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Darwin's Wing Takes Flight

  • 14-10-2009 10:48pm
    Registered Users Posts: 30,747 ✭✭✭✭ Galvasean

    This cheerful fellow greeted me on page 3 of the Metro newspaper today:
    accompanied by the all too overused play on words, "Jurassic Lark'. Named Darwinopterus ('Darwin's Wing') in honour of the 150th anniversary of Charles Darwin's famous book On The Origin Of Species....
    While I respect the genius of Charles Darwin (bonus points for anyone who spotted my little nod there) as much as the next man, I am getting a little fed up with so many creatures being named after him now (for example; Darwinius aka 'Ida').
    But I digress. To the topic at hand:
    Pterosaurs ruled the skies of the Mesozoic era, which lasted from about 250 to 65 million years ago. But there is a gaping evolutionary hole between the smaller, ancient pterosaurs and more modern ones, which grew to gargantuan proportions and, unlike their ancestors, could walk.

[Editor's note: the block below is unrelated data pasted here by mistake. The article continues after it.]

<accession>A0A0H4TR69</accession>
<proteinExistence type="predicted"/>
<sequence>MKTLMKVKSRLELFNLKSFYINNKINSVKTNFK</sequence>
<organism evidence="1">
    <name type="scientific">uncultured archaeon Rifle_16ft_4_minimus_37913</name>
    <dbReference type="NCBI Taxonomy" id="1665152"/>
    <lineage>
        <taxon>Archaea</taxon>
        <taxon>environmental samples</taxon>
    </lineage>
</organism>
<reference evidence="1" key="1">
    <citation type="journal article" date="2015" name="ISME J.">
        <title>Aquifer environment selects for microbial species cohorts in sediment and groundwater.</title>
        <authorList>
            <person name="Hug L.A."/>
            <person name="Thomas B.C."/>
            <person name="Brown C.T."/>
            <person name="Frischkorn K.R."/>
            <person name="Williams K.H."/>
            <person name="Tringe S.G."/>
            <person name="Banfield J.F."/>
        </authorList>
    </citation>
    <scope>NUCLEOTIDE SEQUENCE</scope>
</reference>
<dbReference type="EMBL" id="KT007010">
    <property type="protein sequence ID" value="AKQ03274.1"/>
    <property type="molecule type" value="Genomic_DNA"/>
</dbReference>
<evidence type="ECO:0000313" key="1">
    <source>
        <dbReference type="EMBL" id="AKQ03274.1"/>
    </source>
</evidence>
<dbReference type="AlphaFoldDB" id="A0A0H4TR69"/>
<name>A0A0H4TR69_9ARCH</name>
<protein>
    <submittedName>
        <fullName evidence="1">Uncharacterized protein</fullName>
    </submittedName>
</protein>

"Our new pterosaur is great, because it jumps right in that gap that we've known about," said Unwin, whose research appears today in the journal Proceedings of the Royal Society B.

    Thomas R. Holtz, Jr., a vertebrate paleontologist at the University of Maryland, College Park, said that Darwinopterus "is a really cool creature, because it links the two major phases of pterosaur evolution."
    Full National Geographic article here.

    Picture by Mark Witton